I do a little bit of everything. I write for two-hour intervals at the local library or coffee shop at least once a week for a change of scenery. I set monthly quotas but I don’t get into a twist if I don’t make it – I don’t want writing to become a chore. And I belong to a writing group that meets every week that focuses on writing prompts instead of workshopping WIPs, so I always have the chance to work on something new each week. A breath of fresh air, if you will.

But the whole blogging thing… I haven’t quite figured out where that fits in my routine. Since I’ve developed a bit java habit, for every coffee I have out, I must write a blog post. Coffee is my carrot to keep my blog up to date.

Wish me luck (and lots of mochas).

Monday, March 15, 2010

Thirty Seconds of Snark

I’m an introvert by nature. When people made fun of me growing up for my blushes, my stammers, and all the books I carried around, I consoled myself with the knowledge that one day I would be successful and famous, and they’d rue the day they messed with me. Even then, successful and famous to me equated being a well-known author.

But I’m pretty sure there’s nothing more passive-aggressive then wanting to be successful by writing books, because chances are the people you want to stick it to don’t read them or recognize all the hard work and talent that goes into their creation.

No one said writing would solve all your problems… (sigh).

Contradictions of Being a Writer

Writing is a solitary pursuit 95% of the time. You spend hours alone as you put words to paper until your hand cramps. Or maybe you sit in front of your computer typing in one word only to erase it a moment later in an endless cycle.

But here’s the rub. You can write by your lonesome for years – wholeheartedly embracing the myth of the lone writer – but you won’t have any idea of your level of skill until you put yourself out there. Unless, of course, you are awesome. For the rest of us mere mortals, this means writing groups, critique partners, classes, and lots of rejection. This means strong-arming friends, family, anyone you know into reading your stuff and generating feedback. No matter how awkward or embarrassing. So long as you are committed to improving.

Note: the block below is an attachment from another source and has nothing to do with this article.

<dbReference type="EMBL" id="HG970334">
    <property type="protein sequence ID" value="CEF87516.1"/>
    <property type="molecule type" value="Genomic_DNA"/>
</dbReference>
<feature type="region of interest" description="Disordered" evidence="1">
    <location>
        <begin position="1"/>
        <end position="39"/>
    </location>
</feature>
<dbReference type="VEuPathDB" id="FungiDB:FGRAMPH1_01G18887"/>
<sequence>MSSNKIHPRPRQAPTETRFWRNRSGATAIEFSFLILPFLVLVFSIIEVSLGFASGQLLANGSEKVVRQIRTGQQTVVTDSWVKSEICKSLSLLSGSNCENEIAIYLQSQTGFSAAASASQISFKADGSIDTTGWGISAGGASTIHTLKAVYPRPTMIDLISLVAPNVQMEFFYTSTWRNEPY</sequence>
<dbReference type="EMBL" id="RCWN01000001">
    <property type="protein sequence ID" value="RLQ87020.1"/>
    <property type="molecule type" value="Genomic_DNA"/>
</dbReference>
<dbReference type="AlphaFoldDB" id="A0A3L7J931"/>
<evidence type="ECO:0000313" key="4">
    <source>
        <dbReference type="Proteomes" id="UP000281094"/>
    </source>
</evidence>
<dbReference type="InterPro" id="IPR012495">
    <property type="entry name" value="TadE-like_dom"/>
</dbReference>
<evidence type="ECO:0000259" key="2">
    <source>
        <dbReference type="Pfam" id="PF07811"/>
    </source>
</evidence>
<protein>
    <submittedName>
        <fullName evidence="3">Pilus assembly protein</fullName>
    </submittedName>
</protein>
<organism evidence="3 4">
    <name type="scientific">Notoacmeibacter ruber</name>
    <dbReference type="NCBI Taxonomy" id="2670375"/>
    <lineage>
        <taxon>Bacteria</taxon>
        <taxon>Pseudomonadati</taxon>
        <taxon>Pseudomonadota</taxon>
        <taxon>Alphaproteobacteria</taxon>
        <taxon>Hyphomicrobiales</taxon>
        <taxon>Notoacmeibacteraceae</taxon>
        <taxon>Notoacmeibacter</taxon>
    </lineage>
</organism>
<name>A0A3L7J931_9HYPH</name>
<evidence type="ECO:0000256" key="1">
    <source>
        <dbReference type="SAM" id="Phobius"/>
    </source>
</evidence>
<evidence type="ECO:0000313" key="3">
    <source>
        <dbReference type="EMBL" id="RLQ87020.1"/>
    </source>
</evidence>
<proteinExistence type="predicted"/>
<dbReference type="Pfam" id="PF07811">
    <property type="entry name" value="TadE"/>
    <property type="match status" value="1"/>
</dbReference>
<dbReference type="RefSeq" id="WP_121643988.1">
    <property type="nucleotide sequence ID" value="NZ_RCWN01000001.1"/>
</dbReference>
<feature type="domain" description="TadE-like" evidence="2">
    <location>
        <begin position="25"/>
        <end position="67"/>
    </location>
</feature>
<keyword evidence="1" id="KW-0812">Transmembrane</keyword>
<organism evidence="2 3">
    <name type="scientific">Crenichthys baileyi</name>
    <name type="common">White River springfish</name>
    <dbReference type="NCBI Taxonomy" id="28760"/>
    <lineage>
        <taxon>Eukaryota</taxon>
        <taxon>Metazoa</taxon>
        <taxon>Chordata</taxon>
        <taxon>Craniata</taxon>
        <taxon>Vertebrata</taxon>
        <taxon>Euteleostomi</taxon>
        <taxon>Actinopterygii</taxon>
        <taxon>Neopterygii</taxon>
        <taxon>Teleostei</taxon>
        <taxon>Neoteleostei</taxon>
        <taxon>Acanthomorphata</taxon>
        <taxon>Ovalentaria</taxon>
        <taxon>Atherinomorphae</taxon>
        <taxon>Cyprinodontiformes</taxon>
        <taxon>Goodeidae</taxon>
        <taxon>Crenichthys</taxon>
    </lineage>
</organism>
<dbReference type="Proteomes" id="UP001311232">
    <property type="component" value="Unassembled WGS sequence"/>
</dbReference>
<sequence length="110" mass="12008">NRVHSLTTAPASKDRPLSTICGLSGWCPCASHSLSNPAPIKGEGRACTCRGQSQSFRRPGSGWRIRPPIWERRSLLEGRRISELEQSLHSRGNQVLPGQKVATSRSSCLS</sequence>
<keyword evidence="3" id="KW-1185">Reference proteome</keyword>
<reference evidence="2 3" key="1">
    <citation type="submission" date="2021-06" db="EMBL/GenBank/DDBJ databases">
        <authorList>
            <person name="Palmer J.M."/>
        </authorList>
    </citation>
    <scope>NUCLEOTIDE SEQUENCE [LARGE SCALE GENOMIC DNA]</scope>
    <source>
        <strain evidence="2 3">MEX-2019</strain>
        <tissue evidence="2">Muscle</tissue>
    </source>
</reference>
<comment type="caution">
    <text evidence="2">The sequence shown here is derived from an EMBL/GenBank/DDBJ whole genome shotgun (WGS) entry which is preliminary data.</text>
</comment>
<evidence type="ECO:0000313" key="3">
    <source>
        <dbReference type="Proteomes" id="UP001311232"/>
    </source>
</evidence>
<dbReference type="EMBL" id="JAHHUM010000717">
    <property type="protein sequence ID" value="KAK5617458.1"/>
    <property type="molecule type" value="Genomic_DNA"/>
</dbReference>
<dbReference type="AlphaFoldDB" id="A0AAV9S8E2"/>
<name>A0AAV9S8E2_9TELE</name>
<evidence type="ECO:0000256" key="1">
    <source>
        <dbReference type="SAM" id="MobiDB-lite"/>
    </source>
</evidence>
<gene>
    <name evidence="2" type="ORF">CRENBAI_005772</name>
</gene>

And there’s the paradox when writing for publication – what began as an insular, solitary trek becomes public at some point. After all, you hope there’s an audience for your work. But it’s all too easy to convince yourself that it’s just you on your little island with your typewriter, notebook, laptop, or what-have-you. And quite frankly, it’s safer for your ego that way.

But as painful, or terrifying, or annoying as it is to have someone else’s eyes on your work, it’s usually worth it. It doesn’t mean compromising your writing so it’s in accordance with the lowest common denominator. The more people who read your stuff can only help you get a sense of your strengths and weaknesses and a range of possible reactions to your work.

Saying all this, of course, is easy. Alas, putting it into practice is not.

Friday, March 12, 2010

Motivation to Make-Believe

As a child, I was an over-imaginative dreamer, who loved to read, to draw, and above all, to play. Now that I am what people would consider grown-up, I still cling to the childish aspects of all that I do. Part of this is because I am still trying to convince myself that yes, I am an adult now. But I also want to embrace the childlike joy in all things because if I don’t – or worse, I can’t find some quality to be joyful about – then I have succumbed to the boring, hum-drum everyday that wears all of us down. The next thing you know you’re collecting Medicare checks and living in Florida. Yikes.

I find myself abnormally conscious of the passage of time. Maybe it is because I have too many loved ones who were snuffed out too soon. Maybe I have too many regrets already and don’t want to accumulate any more. Maybe it’s all those summers I spent growing up watching Days of our Lives with my mom and sister (“Like sands through the hourglass, so are the days of our lives.”). In any case, I am tired of doing what is expected of me. As such, I don’t want to be doing things that don’t bring me happiness or make me giggle. I don’t want to settle for a cookie-cutter lifestyle. I want the freedom of my childhood back.

So I continue to dream. I play make-believe everyday. I conjure words on a page and harness the whirling dervish of my mind. Sometimes it’s surrealist gibberish. Sometimes I surprise myself. But it propels me forward. Writing needs an element of play to succeed; otherwise, it just becomes work.

Friday, March 5, 2010

Music as Muse

After reading the fascinating article on Joanna Newsom on the New York Times this weekend, I was reminded of the many artists I listen to because of the excellence of their lyrics. Joanna Newsom is definitely on that list, as is Nick Cave, Neil Hannon of the Divine Comedy, and Pavement frontman Stephen Malkmus.

Some writers have go-to tracks that influence them when they are trying for something angsty, hyperactive, full of longing, and so on. In these cases, the music is only there for atmospheric purposes and the lyrics fade into unimportance when compared to a throbbing bass line. But for me, I listen to music because I enjoy it, not because of what it brings to my writing.

Well, that’s a bit of a lie, because in examining song structure and lyrics -- in experiencing them -- you are looking at just another form of storytelling. Word choice, rhythm, beginnings and endings.